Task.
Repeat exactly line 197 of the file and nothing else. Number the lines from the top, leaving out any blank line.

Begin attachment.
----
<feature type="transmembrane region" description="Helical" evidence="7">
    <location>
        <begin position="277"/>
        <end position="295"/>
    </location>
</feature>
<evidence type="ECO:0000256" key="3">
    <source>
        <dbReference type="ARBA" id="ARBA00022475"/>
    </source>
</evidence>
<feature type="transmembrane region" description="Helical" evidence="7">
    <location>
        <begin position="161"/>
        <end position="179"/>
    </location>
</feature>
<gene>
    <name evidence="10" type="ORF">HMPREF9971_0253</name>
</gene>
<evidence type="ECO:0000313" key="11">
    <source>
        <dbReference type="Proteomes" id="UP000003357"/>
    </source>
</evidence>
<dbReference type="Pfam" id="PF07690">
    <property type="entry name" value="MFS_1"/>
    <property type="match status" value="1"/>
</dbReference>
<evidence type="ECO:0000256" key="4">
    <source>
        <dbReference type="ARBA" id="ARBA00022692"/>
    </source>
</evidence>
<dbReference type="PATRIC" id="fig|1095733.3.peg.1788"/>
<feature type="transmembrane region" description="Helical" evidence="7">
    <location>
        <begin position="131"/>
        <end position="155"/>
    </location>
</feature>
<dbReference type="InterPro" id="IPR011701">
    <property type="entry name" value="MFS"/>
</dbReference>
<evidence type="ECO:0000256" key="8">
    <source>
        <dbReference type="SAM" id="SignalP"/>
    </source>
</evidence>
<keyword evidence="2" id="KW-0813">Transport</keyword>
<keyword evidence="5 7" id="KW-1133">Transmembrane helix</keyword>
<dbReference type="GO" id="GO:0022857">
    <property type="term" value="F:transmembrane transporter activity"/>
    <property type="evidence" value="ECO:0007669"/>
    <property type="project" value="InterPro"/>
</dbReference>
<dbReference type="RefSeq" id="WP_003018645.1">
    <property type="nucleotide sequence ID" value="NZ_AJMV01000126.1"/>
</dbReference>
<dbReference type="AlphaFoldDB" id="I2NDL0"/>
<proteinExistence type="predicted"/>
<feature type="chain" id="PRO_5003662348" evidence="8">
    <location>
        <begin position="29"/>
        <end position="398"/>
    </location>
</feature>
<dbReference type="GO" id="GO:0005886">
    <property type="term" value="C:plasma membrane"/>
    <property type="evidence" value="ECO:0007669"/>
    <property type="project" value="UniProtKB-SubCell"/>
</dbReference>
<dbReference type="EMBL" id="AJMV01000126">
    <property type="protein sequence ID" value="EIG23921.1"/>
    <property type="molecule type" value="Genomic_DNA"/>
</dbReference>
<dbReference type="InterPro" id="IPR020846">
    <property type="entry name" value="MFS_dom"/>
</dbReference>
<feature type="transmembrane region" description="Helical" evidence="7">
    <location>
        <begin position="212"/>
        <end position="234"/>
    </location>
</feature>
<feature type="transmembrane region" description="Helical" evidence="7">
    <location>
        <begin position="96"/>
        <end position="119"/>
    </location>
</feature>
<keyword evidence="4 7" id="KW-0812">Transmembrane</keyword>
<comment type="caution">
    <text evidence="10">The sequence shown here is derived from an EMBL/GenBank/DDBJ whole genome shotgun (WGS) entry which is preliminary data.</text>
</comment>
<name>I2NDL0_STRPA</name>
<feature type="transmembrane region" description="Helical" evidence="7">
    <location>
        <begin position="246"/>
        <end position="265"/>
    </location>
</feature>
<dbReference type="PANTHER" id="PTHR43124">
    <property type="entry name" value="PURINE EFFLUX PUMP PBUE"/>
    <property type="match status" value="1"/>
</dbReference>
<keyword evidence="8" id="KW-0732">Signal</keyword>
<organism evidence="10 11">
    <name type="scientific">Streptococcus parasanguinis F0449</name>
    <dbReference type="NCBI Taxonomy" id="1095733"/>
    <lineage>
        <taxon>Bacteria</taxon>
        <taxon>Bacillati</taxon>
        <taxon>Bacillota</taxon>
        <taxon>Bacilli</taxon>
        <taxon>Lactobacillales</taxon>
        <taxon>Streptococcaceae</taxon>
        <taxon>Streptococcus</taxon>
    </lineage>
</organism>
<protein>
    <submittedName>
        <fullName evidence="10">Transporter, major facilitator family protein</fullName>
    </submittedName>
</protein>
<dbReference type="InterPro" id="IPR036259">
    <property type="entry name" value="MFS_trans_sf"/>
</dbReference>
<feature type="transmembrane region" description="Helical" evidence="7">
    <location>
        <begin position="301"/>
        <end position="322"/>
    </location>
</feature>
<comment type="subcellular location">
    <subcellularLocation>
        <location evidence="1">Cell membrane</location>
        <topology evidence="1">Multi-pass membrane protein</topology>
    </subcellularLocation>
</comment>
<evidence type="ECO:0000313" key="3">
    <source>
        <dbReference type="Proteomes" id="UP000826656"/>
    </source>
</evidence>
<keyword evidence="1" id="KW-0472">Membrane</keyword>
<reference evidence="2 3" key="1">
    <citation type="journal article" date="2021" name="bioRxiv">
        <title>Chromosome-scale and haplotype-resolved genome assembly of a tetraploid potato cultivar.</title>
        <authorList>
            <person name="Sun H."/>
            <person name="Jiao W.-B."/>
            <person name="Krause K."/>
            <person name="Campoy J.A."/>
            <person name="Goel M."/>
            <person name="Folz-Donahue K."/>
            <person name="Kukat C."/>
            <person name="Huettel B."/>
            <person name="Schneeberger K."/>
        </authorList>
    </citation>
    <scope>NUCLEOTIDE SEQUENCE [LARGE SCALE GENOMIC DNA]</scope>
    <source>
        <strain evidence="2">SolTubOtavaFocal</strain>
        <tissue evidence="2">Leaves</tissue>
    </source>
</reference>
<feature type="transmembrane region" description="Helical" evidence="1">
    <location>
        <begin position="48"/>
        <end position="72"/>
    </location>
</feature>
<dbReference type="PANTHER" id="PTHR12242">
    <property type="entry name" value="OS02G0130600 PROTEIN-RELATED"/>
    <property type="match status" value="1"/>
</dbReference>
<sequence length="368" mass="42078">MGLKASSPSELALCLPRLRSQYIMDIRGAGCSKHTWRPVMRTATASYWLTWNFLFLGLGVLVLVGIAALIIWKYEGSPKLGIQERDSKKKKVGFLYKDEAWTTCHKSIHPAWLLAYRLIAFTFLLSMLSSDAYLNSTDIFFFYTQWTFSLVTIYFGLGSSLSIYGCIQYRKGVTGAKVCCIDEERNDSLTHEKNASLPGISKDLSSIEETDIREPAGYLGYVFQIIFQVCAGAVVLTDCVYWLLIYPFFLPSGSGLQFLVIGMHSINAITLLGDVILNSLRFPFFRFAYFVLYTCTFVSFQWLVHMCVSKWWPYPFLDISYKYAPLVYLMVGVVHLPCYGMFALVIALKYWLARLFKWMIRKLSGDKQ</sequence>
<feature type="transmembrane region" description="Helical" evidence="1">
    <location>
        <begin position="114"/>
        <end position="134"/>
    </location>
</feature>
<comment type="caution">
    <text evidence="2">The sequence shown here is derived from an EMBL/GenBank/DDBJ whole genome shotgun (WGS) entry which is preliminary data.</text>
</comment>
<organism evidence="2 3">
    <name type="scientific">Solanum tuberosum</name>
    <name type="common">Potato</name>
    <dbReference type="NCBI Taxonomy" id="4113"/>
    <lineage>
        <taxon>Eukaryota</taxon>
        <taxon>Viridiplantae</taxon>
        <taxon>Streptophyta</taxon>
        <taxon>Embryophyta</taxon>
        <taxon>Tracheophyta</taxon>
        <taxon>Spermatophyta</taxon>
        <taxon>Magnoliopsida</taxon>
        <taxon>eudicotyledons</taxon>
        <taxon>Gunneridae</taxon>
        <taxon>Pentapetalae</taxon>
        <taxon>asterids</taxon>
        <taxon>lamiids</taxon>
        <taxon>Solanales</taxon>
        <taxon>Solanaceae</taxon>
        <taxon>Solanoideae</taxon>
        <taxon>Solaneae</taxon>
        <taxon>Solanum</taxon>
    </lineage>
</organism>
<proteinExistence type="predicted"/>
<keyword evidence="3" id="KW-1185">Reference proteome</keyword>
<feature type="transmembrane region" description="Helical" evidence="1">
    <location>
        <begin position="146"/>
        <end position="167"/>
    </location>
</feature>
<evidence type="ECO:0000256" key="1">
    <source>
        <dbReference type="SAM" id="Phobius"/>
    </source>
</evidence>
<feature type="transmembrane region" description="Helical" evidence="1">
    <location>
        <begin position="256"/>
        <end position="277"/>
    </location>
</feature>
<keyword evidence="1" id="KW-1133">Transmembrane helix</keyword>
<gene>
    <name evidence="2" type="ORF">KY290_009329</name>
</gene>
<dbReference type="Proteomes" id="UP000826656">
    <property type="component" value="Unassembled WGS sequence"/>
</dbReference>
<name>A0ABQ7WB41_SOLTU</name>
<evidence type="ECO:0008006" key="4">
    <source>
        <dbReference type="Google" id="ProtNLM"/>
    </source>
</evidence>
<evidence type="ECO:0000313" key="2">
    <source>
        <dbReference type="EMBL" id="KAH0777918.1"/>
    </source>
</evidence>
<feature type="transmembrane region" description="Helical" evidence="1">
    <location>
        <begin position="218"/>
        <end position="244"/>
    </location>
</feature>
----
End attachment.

        <taxon>Tracheophyta</taxon>